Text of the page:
It doesn't take a rocket scientist to tell you most people are lax about password security...until its been compromised. Actually, it does take a (former) rocket scientist: Nick Berry formerly of Microsoft and current data privacy advocate crunched the numbers and discovered the sobering fact almost 11% of 4-digit PIN numbers rely upon "1234". He also discovered the least common 4-digit code, alongside some other unusual top #20 choices...
The next most popular 4-digit PIN [after "1234"] in use is 1111 with over 6% of passwords being this.
In third place is "0000", with almost 2%.
A table of the top 20 found passwords in shown at the right. A staggering 26.83% of all passwords could be guessed by attempting these 20 combinations!
(Statistically, with 10,000 possible combination, if passwords were uniformly randomly distributed, we would expect the these twenty passwords to account for just 0.2% of the total, not the 26.83% encountered)
Looking more closely at the top few records, all the usual suspects are present 1111 2222 3333 ... 9999 as well as 1212 and (snigger) 6969 .
It's not a surprise to see patterns like 1122 and 1313 occurring high up in the list, nor 4321 or 1010 .
2001 makes an appearance at #19. 1984 follows not far behind in position #26, and James Bond fans may be interested to know 0007 is found between the two of them in position #23 (another variant 0070 follows not much further behind at #28).
And the least common 4-digit PIN? "8068", with only 25 occurrences in 3.4 million in Berry's dataset study. He does note it wouldn't be prudent to change your PIN to "8068" now the sequence has been publicly outed.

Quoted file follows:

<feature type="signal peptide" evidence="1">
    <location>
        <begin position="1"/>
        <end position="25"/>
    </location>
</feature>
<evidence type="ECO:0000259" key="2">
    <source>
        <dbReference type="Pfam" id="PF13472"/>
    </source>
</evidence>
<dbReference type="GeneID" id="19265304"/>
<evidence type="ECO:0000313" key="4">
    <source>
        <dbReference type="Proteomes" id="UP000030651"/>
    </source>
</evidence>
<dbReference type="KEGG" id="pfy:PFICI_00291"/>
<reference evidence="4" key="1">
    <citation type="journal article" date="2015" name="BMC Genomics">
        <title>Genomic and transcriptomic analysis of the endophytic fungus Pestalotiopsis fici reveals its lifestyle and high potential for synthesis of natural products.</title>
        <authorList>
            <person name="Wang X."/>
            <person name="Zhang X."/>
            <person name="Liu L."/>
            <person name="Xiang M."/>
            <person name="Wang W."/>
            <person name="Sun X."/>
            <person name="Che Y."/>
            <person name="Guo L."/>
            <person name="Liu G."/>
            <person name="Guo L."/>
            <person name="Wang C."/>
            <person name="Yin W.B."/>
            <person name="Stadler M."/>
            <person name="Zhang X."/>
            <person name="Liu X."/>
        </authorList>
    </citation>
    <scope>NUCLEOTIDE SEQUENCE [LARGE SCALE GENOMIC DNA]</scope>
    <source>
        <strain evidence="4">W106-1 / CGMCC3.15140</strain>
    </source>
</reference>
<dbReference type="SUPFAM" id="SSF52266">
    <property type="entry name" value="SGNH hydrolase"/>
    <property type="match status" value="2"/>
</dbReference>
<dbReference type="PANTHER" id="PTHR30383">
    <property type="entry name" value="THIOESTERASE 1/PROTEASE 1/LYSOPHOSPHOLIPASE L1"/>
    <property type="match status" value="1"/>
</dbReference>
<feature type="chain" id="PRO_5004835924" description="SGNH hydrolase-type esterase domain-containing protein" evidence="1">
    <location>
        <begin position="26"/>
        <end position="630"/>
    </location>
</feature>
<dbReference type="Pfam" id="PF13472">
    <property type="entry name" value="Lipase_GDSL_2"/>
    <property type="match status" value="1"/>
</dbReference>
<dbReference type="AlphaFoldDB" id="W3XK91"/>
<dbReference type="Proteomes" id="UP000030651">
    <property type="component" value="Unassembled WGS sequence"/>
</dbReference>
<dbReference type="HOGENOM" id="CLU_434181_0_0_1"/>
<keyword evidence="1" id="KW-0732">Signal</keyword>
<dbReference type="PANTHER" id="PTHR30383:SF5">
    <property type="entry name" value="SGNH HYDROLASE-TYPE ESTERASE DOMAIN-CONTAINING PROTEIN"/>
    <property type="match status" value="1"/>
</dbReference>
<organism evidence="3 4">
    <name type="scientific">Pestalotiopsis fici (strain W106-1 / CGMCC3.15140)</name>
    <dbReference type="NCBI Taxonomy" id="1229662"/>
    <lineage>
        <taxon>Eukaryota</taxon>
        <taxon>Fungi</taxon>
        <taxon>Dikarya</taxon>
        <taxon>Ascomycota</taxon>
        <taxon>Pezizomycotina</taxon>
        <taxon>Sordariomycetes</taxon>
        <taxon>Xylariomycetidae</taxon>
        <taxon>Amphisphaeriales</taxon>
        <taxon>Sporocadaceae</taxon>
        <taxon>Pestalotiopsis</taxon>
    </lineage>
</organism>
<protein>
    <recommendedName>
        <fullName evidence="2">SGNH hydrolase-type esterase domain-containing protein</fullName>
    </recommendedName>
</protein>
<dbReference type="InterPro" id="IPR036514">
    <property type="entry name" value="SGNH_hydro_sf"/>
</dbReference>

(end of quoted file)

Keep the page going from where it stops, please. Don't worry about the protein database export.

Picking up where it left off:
Other fascinating tidbits from Berry's very detailed (and equally entertaining) study:
- For five digit passwords, users appear to have even less imagination in selecting their codes (22.8% select 12345). All the usual suspects occur, but a new addition is the puerile addition in position #20 of the concatenation of 420 and 69.
- For six digit password, again 696969 appears highly. Also of note is 159753 (a "X" mark over the numeric keypad). James Bond returns with 007007.
- For seven digits, the standby of 1234567 is a much lower frequency (though still the top). I speculate that this is because many people may be using their telephone number (without area code) as a seven digit password. Telephone numbers are fairly distinct, and already memorized, so when a seven digit code is needed, they spring to mind easily. The higher frequency of usage of telephone numbers reduces the need to use imagination (or lack thereof) and select something else.
- Is Jenny there? The fouth most popular seven digit password is 8675309 (It's a popular 80's song).
- Eight digit passwords are just as expected. Lots of pattern, and lots of repetition.
- Common nine digit passwords also follow patterns and repetition. 789456123 appears as an easy "Along the top, middle and bottom of the keypad" 147258369 is related in the vertical direction (and other variants appear high up). Again we get a 420 moment with 420420420, and also the shaken, not stirred, but repeated 007007007 returns.
- Interestingly for ten digits 1029384756 appears (alternating ascending/descending digits), as well as the odd/even 1357924680.
- Hurrah for math! In position #17 of the ten digit password list we get 3141592654 (The first few digits of Pi)
Check out the Nick Berry's complete PIN Analysis post over at the DataGenetics blog.
(Image: Gregory Han)